As the title suggests, this is a “Hello World” blog post indicating two things:
- The pipeline for building and deploying this blog is operational.
- I’ve finally set up (yet another) blog, after a long period of procrastination :)
To make up a proper post, I’ll talk about the first one in this post.
hakyll blog with Nix
This blog is powered by
hakyll. Simply type
stack install hakyll or
cabal new-install hakyll into the terminal, then go enjoy the aftertoon tea; after
hakyll and its dependencies finish compiling, we can come back and use
hakyll-init to bring up a sample site, then modify the sample site to make our own.
We won’t be happy if the same building process is triggered on the CI service with every single commit, after all,
hakyll has heavy dependencies (e.g.
pandoc and its friends). We can take a bit of trouble to cache the build files, but a simpler option is: take advantage of the pre-built Haskell packages in
nixpkgs, and let Nix build the site for us.
We don’t have to be a Nix ninja to build a Haskell project with Nix. There’s an excellent Nix/Haskell tutorial series written by Gabriel Gonsolez here, and we only need to go through the Project 0 for our use case.
Using Nix on CircleCI
After testing builds locally, we shall associate the repository with a CI service, so when new commits are pushed, the blog site is automatically built and deployed. Since “evaluation of CI services in the wild” should be worth a standalone blog post, I’m directly jumping to my biased conclusion here: use CircleCI.
When writing a build config for CircleCI, one needs to specify a Docker image as the build environment, and CircleCI expects some common tools like
openssh to be present in the environment. There are quite some Docker images for Nix out there, a non-comprehensive list:
Just pick anyone and write the config. Nix encourages dependency pinning for fully deterministic builds, so before installing anything, we can add a specific revision of
nix-channel with something like
nix-channel --add https://releases.nixos.org/nixpkgs/nixpkgs-19.03pre159144.0249f7d48af nixpkgs.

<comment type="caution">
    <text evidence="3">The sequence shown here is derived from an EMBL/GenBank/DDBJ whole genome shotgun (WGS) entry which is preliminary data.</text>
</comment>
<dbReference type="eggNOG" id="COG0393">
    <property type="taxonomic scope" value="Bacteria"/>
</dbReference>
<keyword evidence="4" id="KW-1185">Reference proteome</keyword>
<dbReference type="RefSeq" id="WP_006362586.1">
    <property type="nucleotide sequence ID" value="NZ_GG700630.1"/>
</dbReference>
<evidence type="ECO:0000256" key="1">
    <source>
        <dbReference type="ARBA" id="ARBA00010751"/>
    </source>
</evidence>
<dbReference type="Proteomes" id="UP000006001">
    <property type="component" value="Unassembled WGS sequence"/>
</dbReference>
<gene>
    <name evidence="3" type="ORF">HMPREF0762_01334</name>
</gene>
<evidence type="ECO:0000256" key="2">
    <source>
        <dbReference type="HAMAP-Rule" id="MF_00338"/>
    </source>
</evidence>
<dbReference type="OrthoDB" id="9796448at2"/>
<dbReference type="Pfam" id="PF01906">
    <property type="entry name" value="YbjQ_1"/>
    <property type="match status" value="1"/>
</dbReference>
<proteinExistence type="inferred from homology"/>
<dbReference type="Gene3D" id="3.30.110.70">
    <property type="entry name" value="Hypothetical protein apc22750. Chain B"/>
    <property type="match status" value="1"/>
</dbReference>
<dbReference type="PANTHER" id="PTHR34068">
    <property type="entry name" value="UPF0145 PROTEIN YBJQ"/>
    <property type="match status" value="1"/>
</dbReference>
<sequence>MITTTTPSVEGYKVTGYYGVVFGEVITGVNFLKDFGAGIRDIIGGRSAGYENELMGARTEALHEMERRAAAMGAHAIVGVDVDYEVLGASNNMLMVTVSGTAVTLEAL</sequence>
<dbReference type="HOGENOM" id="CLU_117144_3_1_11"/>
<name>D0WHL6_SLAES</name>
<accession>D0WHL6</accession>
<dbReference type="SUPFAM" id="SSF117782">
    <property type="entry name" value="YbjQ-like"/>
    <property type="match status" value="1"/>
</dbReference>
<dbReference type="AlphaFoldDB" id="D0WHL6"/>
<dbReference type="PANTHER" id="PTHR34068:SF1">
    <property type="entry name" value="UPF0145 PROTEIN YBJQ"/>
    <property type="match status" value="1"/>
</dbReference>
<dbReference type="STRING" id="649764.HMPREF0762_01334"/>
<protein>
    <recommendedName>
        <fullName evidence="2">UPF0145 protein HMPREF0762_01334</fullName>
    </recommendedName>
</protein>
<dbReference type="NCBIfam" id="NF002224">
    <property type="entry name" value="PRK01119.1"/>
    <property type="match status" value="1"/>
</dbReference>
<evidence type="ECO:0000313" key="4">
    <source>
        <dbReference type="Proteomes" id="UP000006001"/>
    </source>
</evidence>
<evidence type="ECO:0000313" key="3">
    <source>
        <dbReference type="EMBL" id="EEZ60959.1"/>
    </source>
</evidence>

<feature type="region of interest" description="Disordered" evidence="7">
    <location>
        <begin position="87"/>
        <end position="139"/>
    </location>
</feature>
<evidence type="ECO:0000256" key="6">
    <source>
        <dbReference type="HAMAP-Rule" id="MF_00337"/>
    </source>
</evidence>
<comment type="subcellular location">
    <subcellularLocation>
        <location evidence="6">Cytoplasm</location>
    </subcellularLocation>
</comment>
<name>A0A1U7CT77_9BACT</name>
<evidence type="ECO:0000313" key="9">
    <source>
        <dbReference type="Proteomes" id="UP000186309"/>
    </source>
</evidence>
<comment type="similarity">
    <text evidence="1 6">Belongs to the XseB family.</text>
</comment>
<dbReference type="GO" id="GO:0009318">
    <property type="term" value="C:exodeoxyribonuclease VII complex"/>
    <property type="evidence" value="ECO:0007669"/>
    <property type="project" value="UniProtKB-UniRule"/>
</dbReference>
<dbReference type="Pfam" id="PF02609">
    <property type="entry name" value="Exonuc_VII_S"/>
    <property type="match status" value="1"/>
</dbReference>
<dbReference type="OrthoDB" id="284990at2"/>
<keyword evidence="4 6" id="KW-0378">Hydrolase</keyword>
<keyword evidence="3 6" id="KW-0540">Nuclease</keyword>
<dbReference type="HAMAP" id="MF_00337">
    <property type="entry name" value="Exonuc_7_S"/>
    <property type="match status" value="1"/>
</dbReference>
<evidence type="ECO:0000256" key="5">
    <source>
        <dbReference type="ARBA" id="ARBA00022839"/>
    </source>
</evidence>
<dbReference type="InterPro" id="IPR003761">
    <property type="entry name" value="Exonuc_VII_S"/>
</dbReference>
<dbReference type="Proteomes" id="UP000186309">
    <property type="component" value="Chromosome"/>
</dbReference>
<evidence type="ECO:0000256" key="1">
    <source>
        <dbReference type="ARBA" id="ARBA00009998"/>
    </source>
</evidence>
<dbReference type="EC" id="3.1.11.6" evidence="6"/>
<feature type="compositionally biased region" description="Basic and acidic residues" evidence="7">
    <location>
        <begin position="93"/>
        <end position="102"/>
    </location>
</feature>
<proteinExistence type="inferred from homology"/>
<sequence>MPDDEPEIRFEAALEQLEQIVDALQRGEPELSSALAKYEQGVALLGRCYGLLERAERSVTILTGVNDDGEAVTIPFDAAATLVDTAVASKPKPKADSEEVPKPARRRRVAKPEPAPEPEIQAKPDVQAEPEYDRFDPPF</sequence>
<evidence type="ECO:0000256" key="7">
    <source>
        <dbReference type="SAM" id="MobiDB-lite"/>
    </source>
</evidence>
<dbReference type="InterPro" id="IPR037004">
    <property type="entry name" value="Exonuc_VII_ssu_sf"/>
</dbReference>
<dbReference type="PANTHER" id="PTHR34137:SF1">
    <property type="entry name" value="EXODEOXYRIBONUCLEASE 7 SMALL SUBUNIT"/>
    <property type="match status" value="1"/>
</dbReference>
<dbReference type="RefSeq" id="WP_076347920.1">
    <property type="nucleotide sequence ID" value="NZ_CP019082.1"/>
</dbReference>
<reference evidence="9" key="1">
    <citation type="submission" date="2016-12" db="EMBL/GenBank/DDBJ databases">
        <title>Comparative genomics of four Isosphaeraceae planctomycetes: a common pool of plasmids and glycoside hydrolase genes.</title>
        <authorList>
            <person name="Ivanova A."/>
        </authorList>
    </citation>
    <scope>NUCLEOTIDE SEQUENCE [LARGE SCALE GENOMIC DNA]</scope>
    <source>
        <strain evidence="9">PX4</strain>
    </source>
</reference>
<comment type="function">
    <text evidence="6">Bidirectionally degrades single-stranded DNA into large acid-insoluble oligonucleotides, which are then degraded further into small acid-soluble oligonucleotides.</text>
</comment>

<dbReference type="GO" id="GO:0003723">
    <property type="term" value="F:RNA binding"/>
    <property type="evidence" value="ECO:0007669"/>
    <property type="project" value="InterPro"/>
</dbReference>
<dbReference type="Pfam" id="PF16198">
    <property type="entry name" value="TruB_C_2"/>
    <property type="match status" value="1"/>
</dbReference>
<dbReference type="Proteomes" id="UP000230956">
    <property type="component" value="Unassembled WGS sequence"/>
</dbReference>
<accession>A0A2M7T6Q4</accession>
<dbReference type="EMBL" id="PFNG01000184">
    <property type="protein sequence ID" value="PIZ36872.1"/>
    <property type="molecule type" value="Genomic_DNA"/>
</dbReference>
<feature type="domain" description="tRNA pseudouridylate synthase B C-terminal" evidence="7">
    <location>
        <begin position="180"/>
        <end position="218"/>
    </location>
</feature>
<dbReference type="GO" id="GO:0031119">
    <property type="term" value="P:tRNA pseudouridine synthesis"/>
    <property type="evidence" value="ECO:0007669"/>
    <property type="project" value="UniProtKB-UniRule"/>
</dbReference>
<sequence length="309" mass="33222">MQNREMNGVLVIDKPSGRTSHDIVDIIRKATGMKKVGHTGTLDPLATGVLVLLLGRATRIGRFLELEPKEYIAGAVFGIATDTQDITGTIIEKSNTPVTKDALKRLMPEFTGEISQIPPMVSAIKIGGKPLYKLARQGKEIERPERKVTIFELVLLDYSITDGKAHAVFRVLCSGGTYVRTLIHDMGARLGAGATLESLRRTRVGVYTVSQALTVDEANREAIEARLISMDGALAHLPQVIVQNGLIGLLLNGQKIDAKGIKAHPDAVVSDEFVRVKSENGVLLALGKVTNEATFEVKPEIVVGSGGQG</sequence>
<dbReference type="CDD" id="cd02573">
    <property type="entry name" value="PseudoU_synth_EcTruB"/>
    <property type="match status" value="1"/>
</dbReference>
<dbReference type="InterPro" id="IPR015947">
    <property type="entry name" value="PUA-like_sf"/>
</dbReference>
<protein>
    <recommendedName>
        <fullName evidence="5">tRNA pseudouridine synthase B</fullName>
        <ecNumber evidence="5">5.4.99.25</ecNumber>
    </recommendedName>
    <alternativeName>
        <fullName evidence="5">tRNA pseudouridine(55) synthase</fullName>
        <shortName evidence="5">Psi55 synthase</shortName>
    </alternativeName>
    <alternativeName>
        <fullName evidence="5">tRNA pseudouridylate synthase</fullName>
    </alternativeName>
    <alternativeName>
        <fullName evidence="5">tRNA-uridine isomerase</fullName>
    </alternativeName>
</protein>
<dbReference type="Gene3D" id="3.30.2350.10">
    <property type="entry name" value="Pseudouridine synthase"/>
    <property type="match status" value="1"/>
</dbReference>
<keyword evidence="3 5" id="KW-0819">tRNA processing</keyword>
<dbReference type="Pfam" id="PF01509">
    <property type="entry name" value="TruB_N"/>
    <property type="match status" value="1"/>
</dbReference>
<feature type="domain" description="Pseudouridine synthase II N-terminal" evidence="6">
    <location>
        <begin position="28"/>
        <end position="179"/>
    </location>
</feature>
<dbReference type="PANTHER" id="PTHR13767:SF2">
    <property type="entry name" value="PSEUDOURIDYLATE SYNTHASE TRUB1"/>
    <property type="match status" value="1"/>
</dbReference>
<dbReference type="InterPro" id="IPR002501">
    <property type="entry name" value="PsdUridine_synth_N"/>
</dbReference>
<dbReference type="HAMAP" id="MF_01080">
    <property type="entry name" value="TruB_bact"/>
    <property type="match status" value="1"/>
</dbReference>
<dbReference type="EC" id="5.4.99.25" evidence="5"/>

Travis CI has built-in support for Nix projects nowadays. Probably worth a try.
Deploying the site to Netlify
The canonical choice of hosting static sites was GitHub pages, but I’d like to try something new here: Netlify. They have a GitHub pages versus Netlify comparison here.
Netlify has its own CI/CD service which works out of the box for Node.js/Python/Ruby blogs. But since we’re using CircleCI to build a Haskell blog, we want a “manual” deployment workflow which pushes generated pages to Netlify. This can be done using Netlify’s own CLI tool, see docs here for instructions. Basically, you just need to:
- Log in Netlify and start a site. Easiest way is dragging the site folder into the browser tab, then modifying the settings (adding your shiny custom domains, etc) via the Netlify settings page.
- Add the
NETLIFY_SITE_IDsecret environment variables via CircleCI’s web panel. Don’t put them in a config file and submit it!
- Build the site, then push it via
netlify deploy --dir=_site --message=".." --prod. Without
--prod, the deployment won’t take effect in the primary domain, but you can still preview the built site via a
xxx.netlify.comURL generated by
When working with corporate blogs with multiple authors, remember to add the
--prod flag to
netlify deploy only when building on the
master branch. When an author start working on a new post via opening a pull request, the preview deploys aren’t pushed, but can still be accessed in the browser, and when the administrator confirms the post looks good, he/she can merge the pull request and the real deployment happens. Since this is just a personal blog, I won’t bother starting a WIP branch and opening a pull request for every single post, so deployment happens with every commit.
The full source code of this site is available here. It is a combination of
hakyll blog site with RSS feeds, Disqus comments, Nix-based building and Netlify deployment.
In case any fellow Haskeller want to set up a site using a similar workflow, this post and the code might be useful :)